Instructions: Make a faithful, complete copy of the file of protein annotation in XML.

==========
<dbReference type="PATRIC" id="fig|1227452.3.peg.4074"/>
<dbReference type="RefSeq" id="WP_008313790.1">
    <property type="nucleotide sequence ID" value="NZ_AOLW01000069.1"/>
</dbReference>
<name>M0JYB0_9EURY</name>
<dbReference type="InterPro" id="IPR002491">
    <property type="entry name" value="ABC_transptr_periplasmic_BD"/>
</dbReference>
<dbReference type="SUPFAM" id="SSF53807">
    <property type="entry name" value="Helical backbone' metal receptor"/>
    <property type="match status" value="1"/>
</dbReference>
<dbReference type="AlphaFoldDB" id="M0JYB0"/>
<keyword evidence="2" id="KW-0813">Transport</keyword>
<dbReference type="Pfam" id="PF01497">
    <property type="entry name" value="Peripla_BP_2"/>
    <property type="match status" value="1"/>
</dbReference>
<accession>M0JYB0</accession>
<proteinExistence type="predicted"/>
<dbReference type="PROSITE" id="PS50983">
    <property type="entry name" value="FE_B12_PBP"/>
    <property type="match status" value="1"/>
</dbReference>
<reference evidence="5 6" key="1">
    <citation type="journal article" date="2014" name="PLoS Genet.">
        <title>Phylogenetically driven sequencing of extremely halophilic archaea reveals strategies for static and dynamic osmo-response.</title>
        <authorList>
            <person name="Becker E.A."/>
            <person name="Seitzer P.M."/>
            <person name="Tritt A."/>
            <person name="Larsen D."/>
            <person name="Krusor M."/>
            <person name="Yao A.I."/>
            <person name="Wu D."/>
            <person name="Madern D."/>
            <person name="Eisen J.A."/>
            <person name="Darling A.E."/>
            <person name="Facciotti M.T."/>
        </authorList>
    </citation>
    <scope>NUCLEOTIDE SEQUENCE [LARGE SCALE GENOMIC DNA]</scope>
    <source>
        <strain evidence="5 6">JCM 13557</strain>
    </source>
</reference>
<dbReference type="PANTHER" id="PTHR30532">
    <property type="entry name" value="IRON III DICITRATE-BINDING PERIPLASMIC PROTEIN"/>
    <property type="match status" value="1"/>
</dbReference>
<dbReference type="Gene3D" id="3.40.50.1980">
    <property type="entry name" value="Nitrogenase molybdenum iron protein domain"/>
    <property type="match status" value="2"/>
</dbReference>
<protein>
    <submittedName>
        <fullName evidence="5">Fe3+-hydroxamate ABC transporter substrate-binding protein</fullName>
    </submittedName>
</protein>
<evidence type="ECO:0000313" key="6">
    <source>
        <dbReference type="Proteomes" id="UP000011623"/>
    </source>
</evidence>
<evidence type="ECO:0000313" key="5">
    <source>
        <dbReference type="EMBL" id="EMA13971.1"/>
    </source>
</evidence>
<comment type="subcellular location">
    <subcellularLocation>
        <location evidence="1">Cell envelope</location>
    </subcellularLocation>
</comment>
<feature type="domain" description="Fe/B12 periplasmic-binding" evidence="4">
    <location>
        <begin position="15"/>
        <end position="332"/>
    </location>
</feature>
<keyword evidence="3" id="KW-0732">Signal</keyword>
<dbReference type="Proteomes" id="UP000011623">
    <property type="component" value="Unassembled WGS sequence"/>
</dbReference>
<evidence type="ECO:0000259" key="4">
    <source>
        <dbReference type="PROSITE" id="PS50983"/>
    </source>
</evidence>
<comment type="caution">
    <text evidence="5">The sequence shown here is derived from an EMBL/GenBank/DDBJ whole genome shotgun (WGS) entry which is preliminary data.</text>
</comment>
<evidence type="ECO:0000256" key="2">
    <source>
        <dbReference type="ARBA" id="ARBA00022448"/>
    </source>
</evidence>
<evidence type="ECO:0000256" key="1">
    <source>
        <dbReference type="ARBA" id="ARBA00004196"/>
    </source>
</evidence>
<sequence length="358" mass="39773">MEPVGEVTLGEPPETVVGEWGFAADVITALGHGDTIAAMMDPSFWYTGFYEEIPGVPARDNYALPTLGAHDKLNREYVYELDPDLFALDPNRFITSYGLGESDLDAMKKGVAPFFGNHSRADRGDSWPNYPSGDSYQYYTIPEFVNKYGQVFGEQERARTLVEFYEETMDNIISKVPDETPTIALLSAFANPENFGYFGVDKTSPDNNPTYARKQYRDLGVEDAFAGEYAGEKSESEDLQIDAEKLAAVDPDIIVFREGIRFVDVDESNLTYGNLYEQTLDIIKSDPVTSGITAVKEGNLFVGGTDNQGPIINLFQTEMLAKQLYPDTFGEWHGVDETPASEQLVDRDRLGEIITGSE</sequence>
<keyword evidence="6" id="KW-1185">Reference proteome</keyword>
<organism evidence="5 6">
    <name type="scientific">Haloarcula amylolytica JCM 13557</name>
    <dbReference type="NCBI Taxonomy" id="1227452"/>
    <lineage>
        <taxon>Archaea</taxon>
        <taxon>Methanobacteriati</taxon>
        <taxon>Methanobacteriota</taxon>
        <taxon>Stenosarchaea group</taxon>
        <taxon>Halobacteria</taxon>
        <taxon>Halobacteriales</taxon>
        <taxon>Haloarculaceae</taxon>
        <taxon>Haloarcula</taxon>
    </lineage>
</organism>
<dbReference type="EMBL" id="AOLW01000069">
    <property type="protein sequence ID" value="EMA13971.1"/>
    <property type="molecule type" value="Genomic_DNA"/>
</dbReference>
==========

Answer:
<dbReference type="PATRIC" id="fig|1227452.3.peg.4074"/>
<dbReference type="RefSeq" id="WP_008313790.1">
    <property type="nucleotide sequence ID" value="NZ_AOLW01000069.1"/>
</dbReference>
<name>M0JYB0_9EURY</name>
<dbReference type="InterPro" id="IPR002491">
    <property type="entry name" value="ABC_transptr_periplasmic_BD"/>
</dbReference>
<dbReference type="SUPFAM" id="SSF53807">
    <property type="entry name" value="Helical backbone' metal receptor"/>
    <property type="match status" value="1"/>
</dbReference>
<dbReference type="AlphaFoldDB" id="M0JYB0"/>
<keyword evidence="2" id="KW-0813">Transport</keyword>
<dbReference type="Pfam" id="PF01497">
    <property type="entry name" value="Peripla_BP_2"/>
    <property type="match status" value="1"/>
</dbReference>
<accession>M0JYB0</accession>
<proteinExistence type="predicted"/>
<dbReference type="PROSITE" id="PS50983">
    <property type="entry name" value="FE_B12_PBP"/>
    <property type="match status" value="1"/>
</dbReference>
<reference evidence="5 6" key="1">
    <citation type="journal article" date="2014" name="PLoS Genet.">
        <title>Phylogenetically driven sequencing of extremely halophilic archaea reveals strategies for static and dynamic osmo-response.</title>
        <authorList>
            <person name="Becker E.A."/>
            <person name="Seitzer P.M."/>
            <person name="Tritt A."/>
            <person name="Larsen D."/>
            <person name="Krusor M."/>
            <person name="Yao A.I."/>
            <person name="Wu D."/>
            <person name="Madern D."/>
            <person name="Eisen J.A."/>
            <person name="Darling A.E."/>
            <person name="Facciotti M.T."/>
        </authorList>
    </citation>
    <scope>NUCLEOTIDE SEQUENCE [LARGE SCALE GENOMIC DNA]</scope>
    <source>
        <strain evidence="5 6">JCM 13557</strain>
    </source>
</reference>
<dbReference type="PANTHER" id="PTHR30532">
    <property type="entry name" value="IRON III DICITRATE-BINDING PERIPLASMIC PROTEIN"/>
    <property type="match status" value="1"/>
</dbReference>
<dbReference type="Gene3D" id="3.40.50.1980">
    <property type="entry name" value="Nitrogenase molybdenum iron protein domain"/>
    <property type="match status" value="2"/>
</dbReference>
<protein>
    <submittedName>
        <fullName evidence="5">Fe3+-hydroxamate ABC transporter substrate-binding protein</fullName>
    </submittedName>
</protein>
<evidence type="ECO:0000313" key="6">
    <source>
        <dbReference type="Proteomes" id="UP000011623"/>
    </source>
</evidence>
<evidence type="ECO:0000313" key="5">
    <source>
        <dbReference type="EMBL" id="EMA13971.1"/>
    </source>
</evidence>
<comment type="subcellular location">
    <subcellularLocation>
        <location evidence="1">Cell envelope</location>
    </subcellularLocation>
</comment>
<feature type="domain" description="Fe/B12 periplasmic-binding" evidence="4">
    <location>
        <begin position="15"/>
        <end position="332"/>
    </location>
</feature>
<keyword evidence="3" id="KW-0732">Signal</keyword>
<dbReference type="Proteomes" id="UP000011623">
    <property type="component" value="Unassembled WGS sequence"/>
</dbReference>
<evidence type="ECO:0000259" key="4">
    <source>
        <dbReference type="PROSITE" id="PS50983"/>
    </source>
</evidence>
<comment type="caution">
    <text evidence="5">The sequence shown here is derived from an EMBL/GenBank/DDBJ whole genome shotgun (WGS) entry which is preliminary data.</text>
</comment>
<evidence type="ECO:0000256" key="2">
    <source>
        <dbReference type="ARBA" id="ARBA00022448"/>
    </source>
</evidence>
<evidence type="ECO:0000256" key="1">
    <source>
        <dbReference type="ARBA" id="ARBA00004196"/>
    </source>
</evidence>
<sequence length="358" mass="39773">MEPVGEVTLGEPPETVVGEWGFAADVITALGHGDTIAAMMDPSFWYTGFYEEIPGVPARDNYALPTLGAHDKLNREYVYELDPDLFALDPNRFITSYGLGESDLDAMKKGVAPFFGNHSRADRGDSWPNYPSGDSYQYYTIPEFVNKYGQVFGEQERARTLVEFYEETMDNIISKVPDETPTIALLSAFANPENFGYFGVDKTSPDNNPTYARKQYRDLGVEDAFAGEYAGEKSESEDLQIDAEKLAAVDPDIIVFREGIRFVDVDESNLTYGNLYEQTLDIIKSDPVTSGITAVKEGNLFVGGTDNQGPIINLFQTEMLAKQLYPDTFGEWHGVDETPASEQLVDRDRLGEIITGSE</sequence>
<keyword evidence="6" id="KW-1185">Reference proteome</keyword>
<organism evidence="5 6">
    <name type="scientific">Haloarcula amylolytica JCM 13557</name>
    <dbReference type="NCBI Taxonomy" id="1227452"/>
    <lineage>
        <taxon>Archaea</taxon>
        <taxon>Methanobacteriati</taxon>
        <taxon>Methanobacteriota</taxon>
        <taxon>Stenosarchaea group</taxon>
        <taxon>Halobacteria</taxon>
        <taxon>Halobacteriales</taxon>
        <taxon>Haloarculaceae</taxon>
        <taxon>Haloarcula</taxon>
    </lineage>
</organism>
<dbReference type="EMBL" id="AOLW01000069">
    <property type="protein sequence ID" value="EMA13971.1"/>
    <property type="molecule type" value="Genomic_DNA"/>
</dbReference>